If you want to go with a local domain such as, say,
cavemanrecipes.it, then you may want to buy it from a local domain registrar in Italy (in this case). Same goes for most other countries.
With that out of the way, the most popular global registrars include:
Each of these companies has a slightly different user interface, but what you get in the end is the same — a shiny new domain name.
My favorite registrar on this list is Namecheap for international domains and OVH for EU country domains.
Step 3.1: Planning to Launch a WordPress Website?
Before we go any further, there’s one more thing you should factor in when picking a registrar.
If you know for sure that your end goal is launching a WordPress website (using your new domain), then you should consider getting the domain name itself and your web server from the same company.
This simplifies the whole setup massively. And, in most cases, you can have the web host configure everything for you — connect your domain name to your hosting account and even install WordPress on top of it. In the end, you basically don’t have to do anything other than pull out your wallet.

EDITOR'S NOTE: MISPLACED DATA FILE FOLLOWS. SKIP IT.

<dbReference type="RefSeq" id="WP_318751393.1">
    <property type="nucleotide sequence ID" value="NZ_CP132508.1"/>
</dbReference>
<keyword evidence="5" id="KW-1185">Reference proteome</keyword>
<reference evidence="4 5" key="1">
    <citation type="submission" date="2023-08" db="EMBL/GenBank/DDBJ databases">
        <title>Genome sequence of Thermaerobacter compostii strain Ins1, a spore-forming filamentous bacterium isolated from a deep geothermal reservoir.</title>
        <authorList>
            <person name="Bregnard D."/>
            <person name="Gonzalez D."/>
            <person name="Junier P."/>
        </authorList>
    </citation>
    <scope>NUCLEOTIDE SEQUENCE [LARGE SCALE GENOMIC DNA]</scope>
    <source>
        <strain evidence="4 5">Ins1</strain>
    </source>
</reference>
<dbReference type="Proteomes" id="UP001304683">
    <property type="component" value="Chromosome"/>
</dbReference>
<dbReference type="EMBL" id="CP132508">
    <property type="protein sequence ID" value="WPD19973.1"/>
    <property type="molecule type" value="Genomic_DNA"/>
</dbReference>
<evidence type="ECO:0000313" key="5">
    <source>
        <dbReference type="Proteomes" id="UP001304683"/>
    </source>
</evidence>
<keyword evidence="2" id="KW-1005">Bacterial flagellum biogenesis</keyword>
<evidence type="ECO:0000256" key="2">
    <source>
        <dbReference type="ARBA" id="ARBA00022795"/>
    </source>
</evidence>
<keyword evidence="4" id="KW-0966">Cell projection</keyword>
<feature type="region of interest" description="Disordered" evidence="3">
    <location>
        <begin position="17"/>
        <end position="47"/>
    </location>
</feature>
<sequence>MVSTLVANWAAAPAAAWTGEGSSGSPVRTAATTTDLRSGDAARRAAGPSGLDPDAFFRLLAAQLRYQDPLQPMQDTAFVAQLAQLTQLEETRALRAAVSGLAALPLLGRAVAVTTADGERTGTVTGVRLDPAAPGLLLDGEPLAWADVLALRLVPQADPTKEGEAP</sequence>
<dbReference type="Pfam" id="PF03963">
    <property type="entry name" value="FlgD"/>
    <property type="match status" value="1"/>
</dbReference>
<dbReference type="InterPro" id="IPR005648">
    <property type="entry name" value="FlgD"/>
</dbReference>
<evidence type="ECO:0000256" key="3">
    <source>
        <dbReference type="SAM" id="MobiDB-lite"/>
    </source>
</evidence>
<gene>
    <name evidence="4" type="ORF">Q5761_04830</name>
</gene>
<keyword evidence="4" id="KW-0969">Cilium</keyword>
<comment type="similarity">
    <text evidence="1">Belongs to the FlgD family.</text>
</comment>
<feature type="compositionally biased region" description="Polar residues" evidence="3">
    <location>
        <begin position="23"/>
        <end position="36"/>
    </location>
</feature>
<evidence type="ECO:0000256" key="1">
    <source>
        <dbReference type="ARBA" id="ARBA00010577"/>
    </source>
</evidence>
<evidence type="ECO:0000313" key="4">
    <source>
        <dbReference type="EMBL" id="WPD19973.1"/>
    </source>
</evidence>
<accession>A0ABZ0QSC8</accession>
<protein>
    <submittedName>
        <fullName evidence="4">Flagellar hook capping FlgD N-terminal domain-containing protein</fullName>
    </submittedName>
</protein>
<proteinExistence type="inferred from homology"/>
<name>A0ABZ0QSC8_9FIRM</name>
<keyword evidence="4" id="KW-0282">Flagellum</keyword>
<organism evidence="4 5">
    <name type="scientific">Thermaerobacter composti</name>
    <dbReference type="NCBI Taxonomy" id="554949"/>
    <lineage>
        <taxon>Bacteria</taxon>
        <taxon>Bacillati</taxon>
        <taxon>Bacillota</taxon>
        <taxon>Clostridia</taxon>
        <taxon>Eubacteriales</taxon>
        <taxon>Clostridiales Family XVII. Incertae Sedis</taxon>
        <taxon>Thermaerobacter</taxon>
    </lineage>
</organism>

The company I recommend for this kind of approach is SiteGround, since they have some of the best WordPress hosting packages on the market. Here’s how everything breaks down:
- SiteGround hosting plans start at $3.95 a month.
- Domain registration with SiteGround is $14.95 a year.
- This makes it $62.35 in total for the first year.